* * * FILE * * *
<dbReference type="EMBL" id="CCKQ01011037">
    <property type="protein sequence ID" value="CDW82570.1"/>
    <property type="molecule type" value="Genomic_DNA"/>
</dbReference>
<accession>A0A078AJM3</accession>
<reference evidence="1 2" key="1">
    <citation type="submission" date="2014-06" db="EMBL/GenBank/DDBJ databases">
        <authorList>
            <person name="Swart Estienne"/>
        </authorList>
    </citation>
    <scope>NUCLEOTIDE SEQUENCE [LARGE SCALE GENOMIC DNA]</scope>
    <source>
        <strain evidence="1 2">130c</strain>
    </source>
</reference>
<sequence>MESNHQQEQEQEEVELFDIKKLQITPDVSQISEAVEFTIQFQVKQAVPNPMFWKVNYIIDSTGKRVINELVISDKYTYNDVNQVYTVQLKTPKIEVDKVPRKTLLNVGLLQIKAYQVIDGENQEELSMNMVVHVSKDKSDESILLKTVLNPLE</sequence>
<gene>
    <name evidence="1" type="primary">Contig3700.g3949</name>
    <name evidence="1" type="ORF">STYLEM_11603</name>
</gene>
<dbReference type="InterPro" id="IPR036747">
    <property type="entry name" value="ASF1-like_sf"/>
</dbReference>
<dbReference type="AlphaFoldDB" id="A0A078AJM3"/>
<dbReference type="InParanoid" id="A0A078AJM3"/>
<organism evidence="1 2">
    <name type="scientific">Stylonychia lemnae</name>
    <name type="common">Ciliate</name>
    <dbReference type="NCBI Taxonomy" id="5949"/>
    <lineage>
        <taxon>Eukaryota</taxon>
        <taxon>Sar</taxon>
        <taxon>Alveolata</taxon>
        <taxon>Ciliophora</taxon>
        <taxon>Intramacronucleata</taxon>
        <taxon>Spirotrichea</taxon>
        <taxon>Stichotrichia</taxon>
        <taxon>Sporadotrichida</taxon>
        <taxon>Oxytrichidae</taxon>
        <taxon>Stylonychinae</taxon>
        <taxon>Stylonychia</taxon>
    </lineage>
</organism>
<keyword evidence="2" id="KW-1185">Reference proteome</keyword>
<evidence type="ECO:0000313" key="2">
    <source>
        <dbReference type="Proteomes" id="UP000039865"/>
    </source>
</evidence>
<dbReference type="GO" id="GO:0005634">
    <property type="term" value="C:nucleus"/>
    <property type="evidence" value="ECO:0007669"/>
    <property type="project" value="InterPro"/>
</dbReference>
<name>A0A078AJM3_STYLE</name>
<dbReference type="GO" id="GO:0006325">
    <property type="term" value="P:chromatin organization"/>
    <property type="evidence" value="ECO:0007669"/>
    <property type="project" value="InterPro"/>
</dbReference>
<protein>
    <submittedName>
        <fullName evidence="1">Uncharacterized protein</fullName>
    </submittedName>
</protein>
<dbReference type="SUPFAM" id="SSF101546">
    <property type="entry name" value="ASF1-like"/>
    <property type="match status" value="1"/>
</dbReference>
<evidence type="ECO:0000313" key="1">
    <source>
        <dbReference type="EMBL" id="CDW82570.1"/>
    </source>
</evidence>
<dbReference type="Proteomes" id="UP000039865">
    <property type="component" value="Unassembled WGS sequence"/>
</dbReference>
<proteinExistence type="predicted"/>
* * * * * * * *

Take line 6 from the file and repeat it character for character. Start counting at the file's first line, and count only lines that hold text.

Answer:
<reference evidence="1 2" key="1">